Address of Judge John A. Campbell, Decoration of Confederate Graves, May 1, 1874
“It is well for us to recur to the principle underlying the Confederate movement. Never was a cause apparently less understood or more maligned. The history of the world furnishes many instances of revolutions, rebellions and wars for insufficient causes. The maintenance of the claims of an individual or family to supreme authority, trivial complaints, trifling affronts, desire for aggrandizement, pride and ambition, have been prolific causes of popular uprisings or national contests. But none of these actuated our movement.
It sprang from a spirit of independence, which is hereditary and part of our being; a belief in the right and a sublime determination to maintain it. If successful, it would have been pronounced right. Failure don’t make it wrong.
The impelling cause was far greater and more justifiable than led to the American Revolution, and the different result can’t change the dictates of justice and the decision of right reason. The spirit which has ever animated and will ever inspire the resisters of oppression, impelled the Southern people. To judge fairly and determine justly, their action must be estimated from their standpoint.
This is the rule applied to individuals and applicable to masses. We must transport ourselves to their situation, circumstances and surroundings, see as they saw it, believe as they believed, feel as they felt, and consider the justice and reasonableness of their apprehensions from what they saw and felt.
Doing this, it is discovered that the movement sprang from the principle of self-preservation – the mainspring of human conduct, innate in the soul. For many years a bitter contest of words had been waged between North and South, originating in conscience and sentiment, gathering force as it progressed, and quickened into a fervid zeal by union and party efforts, until it culminated in party triumph in the election of a president on a platform of hostility to an overshadowing interest of Southern society.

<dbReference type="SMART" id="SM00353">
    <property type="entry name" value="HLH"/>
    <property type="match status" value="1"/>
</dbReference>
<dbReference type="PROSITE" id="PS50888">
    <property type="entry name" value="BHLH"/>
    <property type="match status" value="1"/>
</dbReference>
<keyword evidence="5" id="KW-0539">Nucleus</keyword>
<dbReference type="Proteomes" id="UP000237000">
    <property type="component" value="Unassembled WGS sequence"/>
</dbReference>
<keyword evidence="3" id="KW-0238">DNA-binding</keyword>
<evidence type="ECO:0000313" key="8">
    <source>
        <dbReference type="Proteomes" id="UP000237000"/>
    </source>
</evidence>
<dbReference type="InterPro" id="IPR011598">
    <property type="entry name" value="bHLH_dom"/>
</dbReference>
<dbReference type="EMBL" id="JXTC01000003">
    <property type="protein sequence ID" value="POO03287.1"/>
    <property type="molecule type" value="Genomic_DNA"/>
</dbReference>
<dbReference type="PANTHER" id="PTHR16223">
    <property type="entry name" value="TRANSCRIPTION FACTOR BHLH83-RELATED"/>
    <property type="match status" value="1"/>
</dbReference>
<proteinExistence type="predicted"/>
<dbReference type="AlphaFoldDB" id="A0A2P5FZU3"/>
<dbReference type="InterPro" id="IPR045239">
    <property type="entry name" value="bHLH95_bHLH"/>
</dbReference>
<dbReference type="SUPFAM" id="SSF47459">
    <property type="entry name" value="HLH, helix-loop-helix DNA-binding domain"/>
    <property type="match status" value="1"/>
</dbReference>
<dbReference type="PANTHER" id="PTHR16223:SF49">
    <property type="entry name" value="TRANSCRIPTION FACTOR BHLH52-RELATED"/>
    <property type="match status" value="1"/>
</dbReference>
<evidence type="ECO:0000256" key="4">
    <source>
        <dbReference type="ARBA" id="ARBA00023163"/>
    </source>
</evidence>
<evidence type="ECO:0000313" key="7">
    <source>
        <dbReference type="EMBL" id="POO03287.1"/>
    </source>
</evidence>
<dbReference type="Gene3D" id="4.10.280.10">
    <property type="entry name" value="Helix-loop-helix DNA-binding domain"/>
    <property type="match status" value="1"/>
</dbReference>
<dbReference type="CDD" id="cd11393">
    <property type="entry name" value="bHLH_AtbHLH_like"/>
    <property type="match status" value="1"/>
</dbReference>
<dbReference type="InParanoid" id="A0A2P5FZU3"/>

The determination was to seek safety by withdrawing from a union, which it was thought was about to be made an engine for the destruction of our rights. There was nothing unnatural or unprecedented in this; there was no hostility to the people of the North; there was no dissatisfaction with the Constitution; war was not desired nor sought by us, but was deprecated, and tried by every means to be averted.
War resulted; a long, a fierce and terrible war, waged by the United States for subjugation and by the Confederate States for existence.
[The] Confederate flag was furled, and in its folds were enclosed the hopes of millions who had proudly gazed upon its stars and bars and fondly hoped that it would wave forever, an emblem of the right of self-government – the banner of a free people.
No national standard was ever raised more justly nor rallied to by a nobler band of brave hearts; no contest was ever maintained more gallantly; choicer spirits were never sacrificed at any shrine; fairer hands never toiled for any object; sweeter voices never were heard in prayer for any effort; purer hearts were never enlisted in any cause. But it still failed.
It devolves on the survivors of the Confederate period to preserve the truth of their history, and hand down, from generation to generation, a correct account of the impelling cause of the unfortunate struggle, in order that the cruelty of injustice to our motives shall not be added to the pangs of defeat.”
(The Lost Cause, Address by Judge J. A. P. Campbell, Delivered at Canton, May 1, 1874, on the Occasion of the Decoration of the Graves of Confederate Soldiers; Southern Historical Society Papers, Volume XVI, January-December, 1888, pp. 232-236)